More than 100 USC custodians, students and professors marched along Trousdale Parkway and into USC Village Monday afternoon to protest for better wages and benefits from USC subcontractor Aramark.
The custodians’ union, Service Employees International Union, has been working negotiations with Aramark to settle a contract by the current deal’s end on Thursday.
With a bullhorn in hand, Yamilet Rustrian, the daughter of a USC custodian, led chants at the protest in both English and Spanish, encouraging those who marched.
“[My mom] deserves these human rights and fair wages and deserves to be treated as a human,” Rustrian said. “We’ll keep fighting for people like my mother who are just seen as people who will take little pieces of the cake. We’re here to fight for the whole cake.”
Rustrian said that custodians have not been treated fairly by USC subcontractors. According to a 2015 Daily Trojan article, USC has used independent contractors like Aramark for janitorial services for more than 20 years.
“Unfortunately, we feel now that [the contract] is getting stuck,” said Cesar Quiles-Borrero, lead organizer for SEIU – United Service Workers West. “We are asking the company to lower the healthcare contribution for the members and also to get people outside of the minimum wage area.”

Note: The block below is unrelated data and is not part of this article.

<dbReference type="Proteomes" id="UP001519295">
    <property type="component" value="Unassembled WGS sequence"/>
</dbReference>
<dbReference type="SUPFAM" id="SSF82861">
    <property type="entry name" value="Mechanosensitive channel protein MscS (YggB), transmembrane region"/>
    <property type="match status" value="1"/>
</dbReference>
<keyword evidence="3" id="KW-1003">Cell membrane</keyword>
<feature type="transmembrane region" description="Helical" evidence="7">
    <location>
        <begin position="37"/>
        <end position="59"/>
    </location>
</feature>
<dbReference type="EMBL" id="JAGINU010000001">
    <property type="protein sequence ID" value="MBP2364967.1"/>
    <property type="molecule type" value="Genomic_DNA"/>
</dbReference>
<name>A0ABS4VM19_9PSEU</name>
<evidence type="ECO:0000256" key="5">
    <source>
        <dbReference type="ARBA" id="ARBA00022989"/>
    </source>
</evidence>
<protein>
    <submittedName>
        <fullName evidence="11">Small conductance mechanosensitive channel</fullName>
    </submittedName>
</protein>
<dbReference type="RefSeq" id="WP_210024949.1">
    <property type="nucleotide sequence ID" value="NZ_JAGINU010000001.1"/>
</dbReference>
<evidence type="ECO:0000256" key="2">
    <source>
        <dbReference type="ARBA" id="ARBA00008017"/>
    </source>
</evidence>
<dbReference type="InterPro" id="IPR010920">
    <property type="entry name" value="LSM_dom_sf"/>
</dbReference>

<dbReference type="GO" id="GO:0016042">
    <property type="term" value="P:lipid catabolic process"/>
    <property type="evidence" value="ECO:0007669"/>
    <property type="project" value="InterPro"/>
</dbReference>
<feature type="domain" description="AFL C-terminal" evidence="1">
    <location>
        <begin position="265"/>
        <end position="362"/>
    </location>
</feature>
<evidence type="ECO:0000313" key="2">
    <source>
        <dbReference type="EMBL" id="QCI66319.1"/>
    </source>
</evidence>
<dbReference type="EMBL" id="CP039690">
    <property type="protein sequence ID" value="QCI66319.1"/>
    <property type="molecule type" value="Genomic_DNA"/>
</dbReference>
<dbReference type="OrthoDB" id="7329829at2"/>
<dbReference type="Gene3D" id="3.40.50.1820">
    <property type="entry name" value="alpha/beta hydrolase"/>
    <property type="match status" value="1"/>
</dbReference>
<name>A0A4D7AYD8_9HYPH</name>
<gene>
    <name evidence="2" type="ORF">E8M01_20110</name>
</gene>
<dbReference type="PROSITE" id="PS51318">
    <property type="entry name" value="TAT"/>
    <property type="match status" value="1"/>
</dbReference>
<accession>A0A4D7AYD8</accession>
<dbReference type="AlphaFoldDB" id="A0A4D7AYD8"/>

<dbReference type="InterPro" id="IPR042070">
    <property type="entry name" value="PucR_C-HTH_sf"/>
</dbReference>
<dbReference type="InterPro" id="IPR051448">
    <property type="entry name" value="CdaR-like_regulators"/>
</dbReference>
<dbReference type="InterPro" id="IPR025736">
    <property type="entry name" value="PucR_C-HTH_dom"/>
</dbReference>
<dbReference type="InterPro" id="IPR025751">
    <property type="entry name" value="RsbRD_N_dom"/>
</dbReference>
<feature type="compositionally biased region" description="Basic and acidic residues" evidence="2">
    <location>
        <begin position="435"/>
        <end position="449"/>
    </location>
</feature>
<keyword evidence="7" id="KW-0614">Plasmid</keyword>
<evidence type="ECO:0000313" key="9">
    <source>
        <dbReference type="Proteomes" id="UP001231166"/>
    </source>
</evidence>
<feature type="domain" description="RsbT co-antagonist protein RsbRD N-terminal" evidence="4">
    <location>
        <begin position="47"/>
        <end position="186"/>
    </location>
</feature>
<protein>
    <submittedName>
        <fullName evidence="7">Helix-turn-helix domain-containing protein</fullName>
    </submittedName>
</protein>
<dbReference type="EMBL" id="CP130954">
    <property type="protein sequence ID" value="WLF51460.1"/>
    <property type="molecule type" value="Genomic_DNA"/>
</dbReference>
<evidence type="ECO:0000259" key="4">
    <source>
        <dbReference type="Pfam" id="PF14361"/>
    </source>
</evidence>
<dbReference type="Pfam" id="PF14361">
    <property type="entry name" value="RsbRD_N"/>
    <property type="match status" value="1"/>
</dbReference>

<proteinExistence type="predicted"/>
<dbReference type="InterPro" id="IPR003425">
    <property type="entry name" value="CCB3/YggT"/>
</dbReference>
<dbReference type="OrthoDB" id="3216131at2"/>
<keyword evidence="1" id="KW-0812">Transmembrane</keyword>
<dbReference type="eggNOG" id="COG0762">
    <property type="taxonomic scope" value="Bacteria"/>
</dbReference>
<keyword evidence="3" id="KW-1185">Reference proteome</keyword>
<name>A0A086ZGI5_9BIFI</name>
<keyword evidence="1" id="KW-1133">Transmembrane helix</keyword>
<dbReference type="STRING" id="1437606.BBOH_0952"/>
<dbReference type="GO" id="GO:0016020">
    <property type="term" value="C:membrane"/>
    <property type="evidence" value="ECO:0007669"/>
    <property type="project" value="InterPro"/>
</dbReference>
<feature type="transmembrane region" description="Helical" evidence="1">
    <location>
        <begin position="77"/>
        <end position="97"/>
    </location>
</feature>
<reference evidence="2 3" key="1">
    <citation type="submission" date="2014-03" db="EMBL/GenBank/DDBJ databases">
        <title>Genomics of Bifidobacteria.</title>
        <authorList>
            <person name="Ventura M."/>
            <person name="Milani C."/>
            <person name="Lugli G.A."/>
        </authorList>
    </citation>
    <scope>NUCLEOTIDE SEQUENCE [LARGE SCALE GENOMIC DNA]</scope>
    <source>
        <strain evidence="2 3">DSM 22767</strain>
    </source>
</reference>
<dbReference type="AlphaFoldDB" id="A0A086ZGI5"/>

Quiles-Borrero said with the increase in minimum wage in Los Angeles, Aramark believes the wage will be sufficient for workers, but this is not true.
He also said that it was unfair that Eric Foss, the current president and CEO of Aramark, made approximately $7,847 per hour in 2017, according to a brochure distributed at the protest.
Many of those who rallied carried signs demanding fair treatment from both Aramark and the University.
“The University has the power to tell Aramark what to do with the workers,” Quiles-Borrero said. “We want them to be treated as a part of the Trojan family. We ask them to talk to Aramark and make sure that these workers are treated correctly.”
In response to the rally, USC said it did not have a comment since “they aren’t involved in the negotiations.”
Rustrian said the fight for fair wages will not end today.
“If by Thursday we don’t receive any agreement, we will be escalating our action,” she said.
Aramark did not immediately respond to requests for comment.
Tomás Mier contributed to this report.